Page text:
Tully (Mackenzie Davis) breezes in like a waft of lavender: she's young, carefree, hippyish, annoyingly wise. It lives in the unglamorous and sleepless postpartum haze of breast pumps and swaddles.
Take Theron's work in Tully, for instance.
When a night nanny, Tully (Mackenzie Davis), a gift from her wealthy brother (Mark Duplass) appears as a vision at her front frosted-glass door, Marlo rejects her.
Marlo is less sure. "It can really be challenging when you have a teacher telling you that there's something wrong with your kid, or that your kid can't keep up".
Through Tully, the drowning Marlo works her way to the surface to catch a gasp of air. Marlo quietly dreads her impending labour, but her distracted, affable husband Drew (Ron Livingston) seems to be taking it all in his stride.
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Tully spits out lines like these throughout the film.
But the Mary Poppins-like character's abrupt announcement that it's time for her to move on threatens to bring her employer's world crashing down around her head. Of night she says, "That's the downside of living on a planet with a short solar day". Making matters worse, Margo is pregnant again - as we see when her huge belly precedes her into the opening shot of "Tully", a movie filled with raw truths about the maternal condition and with a startling plot twist that suddenly rears up out of the story and transforms everything that came before it. Their conversations steadily grow deeper and soon Tully isn't just helping Marlo rest, she's reinvigorating her life. "My body looks like a relief map for a war-torn country", she later says when asked about her dormant sex life.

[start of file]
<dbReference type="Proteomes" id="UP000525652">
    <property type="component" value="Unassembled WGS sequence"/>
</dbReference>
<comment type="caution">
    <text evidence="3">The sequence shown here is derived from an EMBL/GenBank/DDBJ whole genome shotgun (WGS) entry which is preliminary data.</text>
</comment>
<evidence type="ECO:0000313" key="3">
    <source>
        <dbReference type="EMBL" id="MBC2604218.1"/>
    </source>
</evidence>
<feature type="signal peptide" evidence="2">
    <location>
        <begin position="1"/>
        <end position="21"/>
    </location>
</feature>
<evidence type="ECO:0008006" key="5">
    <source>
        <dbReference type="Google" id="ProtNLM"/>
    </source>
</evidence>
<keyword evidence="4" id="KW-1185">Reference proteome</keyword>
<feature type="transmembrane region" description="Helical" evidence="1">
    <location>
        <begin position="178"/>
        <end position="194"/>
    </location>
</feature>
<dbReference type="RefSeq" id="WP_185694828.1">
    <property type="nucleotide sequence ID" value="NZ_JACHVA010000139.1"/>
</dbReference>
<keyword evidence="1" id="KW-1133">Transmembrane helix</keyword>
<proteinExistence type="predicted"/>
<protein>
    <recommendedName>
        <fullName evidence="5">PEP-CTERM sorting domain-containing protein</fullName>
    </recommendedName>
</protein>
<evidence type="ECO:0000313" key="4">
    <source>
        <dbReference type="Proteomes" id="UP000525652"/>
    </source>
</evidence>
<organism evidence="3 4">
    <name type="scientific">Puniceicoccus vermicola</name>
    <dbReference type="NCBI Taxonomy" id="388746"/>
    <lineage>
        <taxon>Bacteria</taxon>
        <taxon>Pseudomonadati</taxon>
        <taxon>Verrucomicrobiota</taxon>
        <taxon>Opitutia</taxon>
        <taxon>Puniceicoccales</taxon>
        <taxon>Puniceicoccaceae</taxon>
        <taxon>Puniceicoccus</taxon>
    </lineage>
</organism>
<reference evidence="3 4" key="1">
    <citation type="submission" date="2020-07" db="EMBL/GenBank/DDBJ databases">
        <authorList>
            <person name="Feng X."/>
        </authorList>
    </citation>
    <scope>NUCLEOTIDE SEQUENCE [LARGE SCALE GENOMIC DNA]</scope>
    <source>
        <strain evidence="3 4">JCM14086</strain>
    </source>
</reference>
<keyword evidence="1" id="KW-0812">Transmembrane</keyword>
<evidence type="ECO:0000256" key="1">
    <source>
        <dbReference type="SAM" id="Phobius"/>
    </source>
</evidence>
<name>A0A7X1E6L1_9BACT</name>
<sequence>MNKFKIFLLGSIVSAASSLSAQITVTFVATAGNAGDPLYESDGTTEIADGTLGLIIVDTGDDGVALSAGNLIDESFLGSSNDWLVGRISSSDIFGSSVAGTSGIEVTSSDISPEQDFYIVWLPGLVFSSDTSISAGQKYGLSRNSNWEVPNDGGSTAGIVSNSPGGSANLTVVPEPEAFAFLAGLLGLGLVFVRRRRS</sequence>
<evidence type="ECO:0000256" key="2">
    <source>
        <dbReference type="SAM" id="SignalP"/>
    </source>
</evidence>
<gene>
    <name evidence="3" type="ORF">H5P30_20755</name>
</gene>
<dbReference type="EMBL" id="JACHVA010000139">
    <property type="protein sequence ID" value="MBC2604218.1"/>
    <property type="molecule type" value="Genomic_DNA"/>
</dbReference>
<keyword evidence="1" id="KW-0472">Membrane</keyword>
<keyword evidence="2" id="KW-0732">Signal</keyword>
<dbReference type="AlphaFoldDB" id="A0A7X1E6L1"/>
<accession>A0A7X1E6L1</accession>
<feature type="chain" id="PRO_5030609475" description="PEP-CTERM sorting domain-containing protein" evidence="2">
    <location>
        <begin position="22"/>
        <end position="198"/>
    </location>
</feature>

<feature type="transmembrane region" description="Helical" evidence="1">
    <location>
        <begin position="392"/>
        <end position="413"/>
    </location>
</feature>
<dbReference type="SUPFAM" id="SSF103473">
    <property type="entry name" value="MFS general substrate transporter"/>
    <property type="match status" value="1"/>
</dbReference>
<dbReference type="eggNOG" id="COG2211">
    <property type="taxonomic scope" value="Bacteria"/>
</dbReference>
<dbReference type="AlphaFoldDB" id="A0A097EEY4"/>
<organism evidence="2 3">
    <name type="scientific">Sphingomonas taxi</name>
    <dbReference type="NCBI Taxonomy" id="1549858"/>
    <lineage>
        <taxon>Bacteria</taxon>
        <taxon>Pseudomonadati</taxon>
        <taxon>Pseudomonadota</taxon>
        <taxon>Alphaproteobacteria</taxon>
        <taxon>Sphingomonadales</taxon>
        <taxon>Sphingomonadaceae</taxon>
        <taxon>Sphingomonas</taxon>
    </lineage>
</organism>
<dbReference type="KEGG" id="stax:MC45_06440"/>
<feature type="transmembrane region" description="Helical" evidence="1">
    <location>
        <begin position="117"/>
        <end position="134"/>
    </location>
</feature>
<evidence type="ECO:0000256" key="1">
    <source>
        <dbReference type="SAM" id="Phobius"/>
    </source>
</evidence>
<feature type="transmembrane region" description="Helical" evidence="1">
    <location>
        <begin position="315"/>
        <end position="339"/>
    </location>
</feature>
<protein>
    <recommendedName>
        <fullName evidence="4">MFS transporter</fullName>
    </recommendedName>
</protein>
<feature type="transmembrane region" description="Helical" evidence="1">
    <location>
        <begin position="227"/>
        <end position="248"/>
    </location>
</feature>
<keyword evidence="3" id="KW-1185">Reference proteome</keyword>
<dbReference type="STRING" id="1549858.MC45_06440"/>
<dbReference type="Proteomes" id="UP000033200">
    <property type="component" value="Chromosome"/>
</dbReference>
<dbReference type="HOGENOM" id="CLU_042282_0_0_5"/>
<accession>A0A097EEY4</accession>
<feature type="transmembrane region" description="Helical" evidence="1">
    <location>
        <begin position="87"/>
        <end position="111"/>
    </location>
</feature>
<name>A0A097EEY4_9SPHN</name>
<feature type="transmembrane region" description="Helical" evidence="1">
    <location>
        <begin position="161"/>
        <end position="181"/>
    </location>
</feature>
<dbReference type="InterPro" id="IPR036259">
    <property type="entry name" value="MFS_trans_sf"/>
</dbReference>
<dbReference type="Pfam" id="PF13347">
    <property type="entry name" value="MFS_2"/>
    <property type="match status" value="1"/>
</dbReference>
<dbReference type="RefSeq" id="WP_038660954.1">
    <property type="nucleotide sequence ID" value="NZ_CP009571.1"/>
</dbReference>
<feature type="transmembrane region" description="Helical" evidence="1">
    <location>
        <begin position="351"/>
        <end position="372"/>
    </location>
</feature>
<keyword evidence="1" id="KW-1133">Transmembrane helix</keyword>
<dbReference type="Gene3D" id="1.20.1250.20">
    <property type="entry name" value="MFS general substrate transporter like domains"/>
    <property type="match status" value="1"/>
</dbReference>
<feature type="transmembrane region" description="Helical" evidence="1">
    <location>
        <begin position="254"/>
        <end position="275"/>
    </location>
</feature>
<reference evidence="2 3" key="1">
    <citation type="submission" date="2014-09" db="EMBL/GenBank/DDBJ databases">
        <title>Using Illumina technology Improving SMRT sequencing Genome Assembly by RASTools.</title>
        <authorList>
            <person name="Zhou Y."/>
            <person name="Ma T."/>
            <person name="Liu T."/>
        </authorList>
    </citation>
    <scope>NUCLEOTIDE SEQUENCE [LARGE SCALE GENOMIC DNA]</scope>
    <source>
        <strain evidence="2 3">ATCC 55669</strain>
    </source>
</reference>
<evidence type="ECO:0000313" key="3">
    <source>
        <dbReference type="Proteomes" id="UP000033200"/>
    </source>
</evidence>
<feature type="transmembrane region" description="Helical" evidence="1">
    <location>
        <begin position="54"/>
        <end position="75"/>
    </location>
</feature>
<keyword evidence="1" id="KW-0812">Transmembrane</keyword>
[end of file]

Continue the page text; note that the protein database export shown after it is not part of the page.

The dialogue, of course, is unmistakably Cody's.
It's good to see Theron, giving one of her best performances in an exceptional career, reunited with director Jason Reitman and screenwriter Diablo Cody for the first time since the bitingly perceptive "Young Adult", a 2011 movie that never got the love it deserved.
Coming off a jam-packed year of movies including Atomic Blonde, Gringo and The Fate of the Furious, Theron gives credit to her own mother, Gerda Maritz, who lives up the street and regularly steps in as co-parent. This one, with its bold treatment of a subject with which half of the moviegoing population will be at least glancingly familiar, should be more appreciatively received.
That makes "Tully" a valuable antidote to a lot of the usual representations of early motherhood - and valuable especially to would-be fathers, who may have some Drew in them. It could be argued that this third baby is a crucial juncture of self-realization for Marlo that the previous two children didn't prompt. Then look at the birth statistics for nine months later.
"Tully", a Focus Features release, is rated R by the Motion Picture Association of America for "language and some sexuality/nudity".